Well, as I said, the led blinks once when the program is loaded and then goes off for the rest of the time, if I had a scope it would be easier but I don't, nevertheless you can test the code yourself, maybe I'm doing some mistake.

What LED blinks once?

I tested your code and it worked.

I changed the duty cycle thus:

  OCR2B = ((OCR2A + 1) / 4) - 1;             // 25% duty cycle

That works too with a 25% duty cycle.

This is on a Uno.

Well guys, you're both right, the problem is that with a 25% duty cycle, I have to get the IR leds nearer the TSOP, somehow I loose power on the leds I have. At the moment I have a dual configuration, 2 leds connected to 2 BC548, which gave me a 4 meter distance between emitter/receiver circuit, with 25% duty cycle I lost 50 cm, I was expecting to achieve more distance not less. Thanks both of you for your time and work, any suggestions to improve distance?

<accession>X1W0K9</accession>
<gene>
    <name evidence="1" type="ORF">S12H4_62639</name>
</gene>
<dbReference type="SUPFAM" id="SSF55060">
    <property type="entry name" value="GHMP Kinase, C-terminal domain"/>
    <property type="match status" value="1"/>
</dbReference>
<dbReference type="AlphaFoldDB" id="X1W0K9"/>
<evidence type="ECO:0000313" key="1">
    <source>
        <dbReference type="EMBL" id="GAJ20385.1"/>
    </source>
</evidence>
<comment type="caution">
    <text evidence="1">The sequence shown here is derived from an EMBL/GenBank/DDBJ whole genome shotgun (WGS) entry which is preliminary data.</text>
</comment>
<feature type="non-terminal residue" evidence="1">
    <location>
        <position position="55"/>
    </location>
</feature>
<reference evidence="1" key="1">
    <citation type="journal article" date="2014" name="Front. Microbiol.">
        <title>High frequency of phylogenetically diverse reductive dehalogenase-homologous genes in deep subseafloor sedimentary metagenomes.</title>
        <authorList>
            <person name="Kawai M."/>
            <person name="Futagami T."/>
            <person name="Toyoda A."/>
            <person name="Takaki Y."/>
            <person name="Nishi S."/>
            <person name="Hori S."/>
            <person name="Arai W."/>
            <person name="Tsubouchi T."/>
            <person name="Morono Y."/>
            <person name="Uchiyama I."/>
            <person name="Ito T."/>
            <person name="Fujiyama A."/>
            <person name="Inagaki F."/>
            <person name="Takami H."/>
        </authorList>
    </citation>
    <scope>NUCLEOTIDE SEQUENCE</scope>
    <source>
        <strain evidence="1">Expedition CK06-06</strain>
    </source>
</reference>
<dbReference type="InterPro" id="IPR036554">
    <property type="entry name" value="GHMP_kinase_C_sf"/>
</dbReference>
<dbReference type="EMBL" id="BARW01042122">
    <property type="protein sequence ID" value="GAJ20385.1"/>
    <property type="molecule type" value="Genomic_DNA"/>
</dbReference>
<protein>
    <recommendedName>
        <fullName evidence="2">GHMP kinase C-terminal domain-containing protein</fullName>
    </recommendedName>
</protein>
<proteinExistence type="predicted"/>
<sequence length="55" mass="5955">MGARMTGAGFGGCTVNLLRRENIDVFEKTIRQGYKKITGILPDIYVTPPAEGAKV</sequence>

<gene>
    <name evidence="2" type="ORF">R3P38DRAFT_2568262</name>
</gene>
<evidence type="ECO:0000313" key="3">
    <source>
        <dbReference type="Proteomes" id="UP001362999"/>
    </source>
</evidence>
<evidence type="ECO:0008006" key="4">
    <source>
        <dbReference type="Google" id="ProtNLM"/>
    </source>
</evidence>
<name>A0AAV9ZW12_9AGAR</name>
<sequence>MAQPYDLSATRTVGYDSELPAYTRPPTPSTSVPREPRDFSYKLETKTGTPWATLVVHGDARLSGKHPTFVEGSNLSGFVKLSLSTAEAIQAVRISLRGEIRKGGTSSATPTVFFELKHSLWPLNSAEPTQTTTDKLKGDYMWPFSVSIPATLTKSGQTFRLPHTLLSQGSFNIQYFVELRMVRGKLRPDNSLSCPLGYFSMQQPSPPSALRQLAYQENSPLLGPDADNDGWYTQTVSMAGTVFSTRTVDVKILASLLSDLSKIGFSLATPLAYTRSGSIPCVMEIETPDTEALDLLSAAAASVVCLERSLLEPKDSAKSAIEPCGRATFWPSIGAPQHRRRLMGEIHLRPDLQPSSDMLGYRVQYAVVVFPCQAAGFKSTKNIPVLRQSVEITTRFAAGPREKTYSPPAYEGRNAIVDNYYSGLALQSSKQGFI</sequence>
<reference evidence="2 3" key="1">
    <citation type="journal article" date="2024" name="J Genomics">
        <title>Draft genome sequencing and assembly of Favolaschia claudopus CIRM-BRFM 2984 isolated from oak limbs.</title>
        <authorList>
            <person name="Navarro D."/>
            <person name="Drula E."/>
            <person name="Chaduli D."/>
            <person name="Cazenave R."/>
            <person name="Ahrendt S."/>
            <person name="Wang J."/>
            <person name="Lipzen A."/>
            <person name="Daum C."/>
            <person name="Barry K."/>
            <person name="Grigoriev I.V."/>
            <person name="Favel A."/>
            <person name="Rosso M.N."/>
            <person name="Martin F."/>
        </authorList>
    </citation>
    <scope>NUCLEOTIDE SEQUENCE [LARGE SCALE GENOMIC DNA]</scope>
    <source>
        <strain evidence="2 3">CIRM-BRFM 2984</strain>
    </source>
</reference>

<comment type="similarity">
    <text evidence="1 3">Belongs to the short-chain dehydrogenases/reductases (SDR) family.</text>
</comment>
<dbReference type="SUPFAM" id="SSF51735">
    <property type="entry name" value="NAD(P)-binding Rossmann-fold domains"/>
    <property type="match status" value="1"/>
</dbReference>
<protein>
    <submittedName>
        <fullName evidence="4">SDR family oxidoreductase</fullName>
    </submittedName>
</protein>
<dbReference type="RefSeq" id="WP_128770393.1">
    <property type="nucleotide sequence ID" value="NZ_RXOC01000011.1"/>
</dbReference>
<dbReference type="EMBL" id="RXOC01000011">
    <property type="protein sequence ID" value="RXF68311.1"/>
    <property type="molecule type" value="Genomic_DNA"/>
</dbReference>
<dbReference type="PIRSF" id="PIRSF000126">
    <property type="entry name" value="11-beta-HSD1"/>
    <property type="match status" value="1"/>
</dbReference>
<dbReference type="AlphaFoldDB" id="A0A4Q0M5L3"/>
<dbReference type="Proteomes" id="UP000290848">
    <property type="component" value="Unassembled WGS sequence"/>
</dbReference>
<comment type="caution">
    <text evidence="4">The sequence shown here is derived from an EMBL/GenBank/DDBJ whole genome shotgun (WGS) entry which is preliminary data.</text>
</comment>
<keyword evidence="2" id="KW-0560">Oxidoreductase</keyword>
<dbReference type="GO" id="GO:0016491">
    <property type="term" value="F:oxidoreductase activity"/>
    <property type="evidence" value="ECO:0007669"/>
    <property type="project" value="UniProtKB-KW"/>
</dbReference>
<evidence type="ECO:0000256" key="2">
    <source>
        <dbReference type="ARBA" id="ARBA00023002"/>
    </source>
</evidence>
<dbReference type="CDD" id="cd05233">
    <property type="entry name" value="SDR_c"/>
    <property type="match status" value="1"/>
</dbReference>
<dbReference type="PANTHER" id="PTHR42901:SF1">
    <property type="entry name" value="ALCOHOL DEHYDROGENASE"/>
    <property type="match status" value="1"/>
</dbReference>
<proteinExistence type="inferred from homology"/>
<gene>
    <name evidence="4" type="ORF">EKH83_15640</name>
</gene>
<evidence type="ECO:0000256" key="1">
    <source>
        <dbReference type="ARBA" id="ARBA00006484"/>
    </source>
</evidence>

kalium: so I have to inject more current on the led and keep it more time off, to ensure not to burn it, so I need a 20/25% duty cycle to achieve this.

Is this wise? In any case, where is this more current coming from?

Yes just back from trying it on my UNO and it works like Nick said.

Switch back to 50% and use two LEDs driven from a transistor. Or an Led with a higher current rating and a driving transistor.

That's what I'm doing now, 2 leds, each one driven by a transistor (BC548). I needed to reduce the duty cycle to achieve more current on the leds, during less time, to assure not to burn them. I'll try the same configuration with more powerful transistor, a BC337-40, and just one led to see if it works. A regular tv remote works at 8/9 meter distance, so the receiver part is quite fine, regarding the emitter circuit I opened the remote and found what was a 1 led configuration with a BC337-40 (equivalent) and 2 resistors. Hope this works.

Thanks a lot guys, as soon as I test it I'll post results here.